Additive manufacturing (AM) or additive layer manufacturing (ALM) is the industrial production name for 3D printing, a computer controlled process that creates three dimensional objects by depositing materials, usually in layers. Additive Manufacturing provides a material and energy efficient way to quickly produce architectural components of varying complexity.
Design information can be directly translated into additive manufacturing ready files that will be used to directly manufacture these components.
In subtractive manufacturing, objects are carved out of a solid block, CNC milling being the most common process. The introduction of robotic arms, extends the possibilities of CNC milling, enhancing the dexterity of the possible cuts with the higher number of axes of movement. Laser cutting and hot wire, conventional model-making techniques, also fall within this category of subtractive manufacturing..
For example, Woodchip Barn built by AA’s Design & Make students, consists of 25 timber forks harvested from the forest that were 3D scanned and milled to form the interlinking connections that form the spine of the structure.
Examples of Robotic Fabrication
Robotic Fabrication opens up the possibilities of digital fabrication by allowing architectural components to be made at varying scales, limited only by the working area limitations of the robots employed. Here we look at examples of robotic fabrication at differing scales.
Small: Facade Elements
ITeCons Laboratory's Facade
At the smallest scale, robotic fabrication can be used for making decorative elements such as facade panels, interior design and product scale that can transform the quality of spaces. An example of this is the ITeCons Laboratory’s facade in Coimbra.
Apart from decorative elements, individual structural components can be fabricated in a single process such as concrete 3D printing. These parts can then form a larger architectural work that is fully structural and standalone, such as Striatus, a project by Block Research Group (BRG) at ETH Zurich and Zaha Hadid Architects Computation and Design Group (ZHACODE) as seen in the video below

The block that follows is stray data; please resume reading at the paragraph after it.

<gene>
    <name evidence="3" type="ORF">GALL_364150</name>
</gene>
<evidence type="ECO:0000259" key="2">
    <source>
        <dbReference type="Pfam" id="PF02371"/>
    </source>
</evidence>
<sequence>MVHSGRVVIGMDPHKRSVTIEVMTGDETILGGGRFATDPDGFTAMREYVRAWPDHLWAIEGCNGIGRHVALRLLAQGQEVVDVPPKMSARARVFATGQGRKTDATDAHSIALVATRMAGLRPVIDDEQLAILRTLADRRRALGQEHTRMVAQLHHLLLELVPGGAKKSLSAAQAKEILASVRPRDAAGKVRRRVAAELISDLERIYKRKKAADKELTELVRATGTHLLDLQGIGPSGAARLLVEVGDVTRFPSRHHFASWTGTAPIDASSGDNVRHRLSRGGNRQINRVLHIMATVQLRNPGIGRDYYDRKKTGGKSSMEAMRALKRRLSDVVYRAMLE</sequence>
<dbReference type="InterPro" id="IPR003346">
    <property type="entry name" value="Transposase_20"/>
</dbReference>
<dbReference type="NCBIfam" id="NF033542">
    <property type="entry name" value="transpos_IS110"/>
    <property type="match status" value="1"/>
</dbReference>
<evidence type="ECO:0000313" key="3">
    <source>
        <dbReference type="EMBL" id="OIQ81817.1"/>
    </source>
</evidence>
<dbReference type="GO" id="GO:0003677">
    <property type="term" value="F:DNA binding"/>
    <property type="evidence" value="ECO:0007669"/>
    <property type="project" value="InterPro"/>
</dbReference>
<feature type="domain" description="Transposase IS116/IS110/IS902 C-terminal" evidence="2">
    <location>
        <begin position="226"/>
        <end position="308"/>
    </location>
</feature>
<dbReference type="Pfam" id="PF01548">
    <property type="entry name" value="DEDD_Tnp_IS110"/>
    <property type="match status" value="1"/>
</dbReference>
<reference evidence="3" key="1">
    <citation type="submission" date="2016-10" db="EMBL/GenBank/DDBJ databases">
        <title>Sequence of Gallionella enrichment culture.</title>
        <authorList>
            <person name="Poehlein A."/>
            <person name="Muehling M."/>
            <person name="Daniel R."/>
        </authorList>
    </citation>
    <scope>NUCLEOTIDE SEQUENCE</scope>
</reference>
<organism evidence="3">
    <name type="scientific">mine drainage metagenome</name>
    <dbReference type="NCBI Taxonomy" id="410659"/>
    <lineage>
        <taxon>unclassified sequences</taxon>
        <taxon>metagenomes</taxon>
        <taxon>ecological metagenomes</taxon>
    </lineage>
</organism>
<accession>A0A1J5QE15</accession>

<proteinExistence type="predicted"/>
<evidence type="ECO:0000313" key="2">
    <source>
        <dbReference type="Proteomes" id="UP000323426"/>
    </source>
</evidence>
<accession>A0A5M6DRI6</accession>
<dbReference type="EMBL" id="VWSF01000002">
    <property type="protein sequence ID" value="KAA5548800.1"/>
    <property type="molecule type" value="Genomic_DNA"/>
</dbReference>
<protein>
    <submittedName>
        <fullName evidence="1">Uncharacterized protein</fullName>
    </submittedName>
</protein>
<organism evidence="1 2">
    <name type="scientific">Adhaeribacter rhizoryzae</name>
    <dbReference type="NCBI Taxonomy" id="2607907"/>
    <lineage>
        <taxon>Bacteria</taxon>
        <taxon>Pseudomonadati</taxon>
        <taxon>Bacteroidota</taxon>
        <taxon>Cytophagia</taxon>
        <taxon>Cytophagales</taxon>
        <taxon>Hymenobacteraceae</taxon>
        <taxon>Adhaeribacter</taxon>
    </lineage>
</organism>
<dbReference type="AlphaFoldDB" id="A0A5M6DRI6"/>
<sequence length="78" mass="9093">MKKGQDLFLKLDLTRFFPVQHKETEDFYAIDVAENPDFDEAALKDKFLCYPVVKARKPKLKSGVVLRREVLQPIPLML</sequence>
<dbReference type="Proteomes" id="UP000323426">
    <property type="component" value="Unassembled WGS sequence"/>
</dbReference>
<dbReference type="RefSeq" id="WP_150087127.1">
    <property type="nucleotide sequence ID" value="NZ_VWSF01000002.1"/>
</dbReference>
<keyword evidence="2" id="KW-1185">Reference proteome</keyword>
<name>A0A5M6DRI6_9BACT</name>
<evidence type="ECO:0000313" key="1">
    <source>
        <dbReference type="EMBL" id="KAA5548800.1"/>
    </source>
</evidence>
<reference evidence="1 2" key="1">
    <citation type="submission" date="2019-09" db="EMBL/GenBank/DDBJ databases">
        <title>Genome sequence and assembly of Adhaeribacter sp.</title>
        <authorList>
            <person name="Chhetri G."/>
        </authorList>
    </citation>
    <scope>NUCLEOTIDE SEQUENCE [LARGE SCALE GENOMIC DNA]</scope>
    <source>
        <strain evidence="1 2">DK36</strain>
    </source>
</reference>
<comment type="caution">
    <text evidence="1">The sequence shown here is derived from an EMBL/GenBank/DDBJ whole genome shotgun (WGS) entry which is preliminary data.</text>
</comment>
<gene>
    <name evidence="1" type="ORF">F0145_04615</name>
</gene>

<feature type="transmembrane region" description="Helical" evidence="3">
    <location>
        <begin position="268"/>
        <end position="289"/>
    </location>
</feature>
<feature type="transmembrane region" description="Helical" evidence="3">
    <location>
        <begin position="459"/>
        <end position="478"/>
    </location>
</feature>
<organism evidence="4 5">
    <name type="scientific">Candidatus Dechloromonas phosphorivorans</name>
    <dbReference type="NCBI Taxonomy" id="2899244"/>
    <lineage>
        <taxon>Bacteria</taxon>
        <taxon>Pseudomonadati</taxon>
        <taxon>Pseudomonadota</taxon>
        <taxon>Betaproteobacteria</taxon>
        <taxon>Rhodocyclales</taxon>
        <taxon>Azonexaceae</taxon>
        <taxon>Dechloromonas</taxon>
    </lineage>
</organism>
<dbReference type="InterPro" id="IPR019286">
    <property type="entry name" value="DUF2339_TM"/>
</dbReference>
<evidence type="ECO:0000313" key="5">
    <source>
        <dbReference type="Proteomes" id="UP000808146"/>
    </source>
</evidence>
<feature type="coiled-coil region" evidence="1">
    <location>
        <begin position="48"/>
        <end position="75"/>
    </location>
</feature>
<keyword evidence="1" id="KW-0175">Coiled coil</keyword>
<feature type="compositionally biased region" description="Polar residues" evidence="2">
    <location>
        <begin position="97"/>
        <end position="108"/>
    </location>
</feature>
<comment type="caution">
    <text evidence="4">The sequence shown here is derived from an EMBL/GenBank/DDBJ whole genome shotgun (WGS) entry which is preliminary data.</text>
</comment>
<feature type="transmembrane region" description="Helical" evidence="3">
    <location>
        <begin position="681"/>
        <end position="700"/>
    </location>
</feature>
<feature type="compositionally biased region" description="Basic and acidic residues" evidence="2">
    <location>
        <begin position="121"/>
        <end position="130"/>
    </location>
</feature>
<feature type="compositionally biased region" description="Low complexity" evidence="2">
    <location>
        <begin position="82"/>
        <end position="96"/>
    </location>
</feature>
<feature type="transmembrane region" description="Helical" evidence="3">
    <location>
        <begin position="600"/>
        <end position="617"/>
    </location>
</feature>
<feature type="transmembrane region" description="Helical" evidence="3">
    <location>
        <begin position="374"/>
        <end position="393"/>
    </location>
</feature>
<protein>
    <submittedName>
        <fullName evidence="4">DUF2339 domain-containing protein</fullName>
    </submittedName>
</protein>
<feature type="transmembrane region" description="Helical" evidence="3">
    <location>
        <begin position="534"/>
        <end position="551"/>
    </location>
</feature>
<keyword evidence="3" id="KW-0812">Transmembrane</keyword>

Automation in Construction
Large: Prefabricated Buildings
As a response to labour shortages brought about the pandemic and a reduction in available skilled manual labour, construction industries are increasingly curious about automating building assembly processes. The key challenge to overcome at this scale is the nature of the multistage process of manufacturing.
Working either autonomously or collaboratively with human beings, robots are able to streamline the design to fabrication to assembly process, reducing the workload of the human being to that of supervision and planning of fabrication and assembly processes.
For example, the Spatial Timber Assemblies is an innovative prefabrication process for timber frame modules. It combines timber frame construction with the precision and speed of robotic fabrication, regardless of the level of structural complexity.
Experimental Robotic Fabrication
Extra Large: Public Structures
Architectural design can engage a bottom up approach. Designers can develop interest and research around materials and building techniques, prior to upscaling it. The flexibility of industrial robotic arms offers freedom to designers to explode the limits of the material and geometry made possible with parametric design.
One example is BUGA Fibre Pavilion, a recent public project as part of the fibre winding research conducted at the University of Stuttgart. Researchers are intrigued by the material properties of fibre composites and speculate its use as building material. As fibre composites are usually fabricated with molds, the researchers took a winding approach to create large scale differentiated hollow structure for architectural purposes. As the building technique does not exist yet, researchers adopted robotic fabrication to generate instructions and syntaxes for this mode of construction using parametric tools from ground up.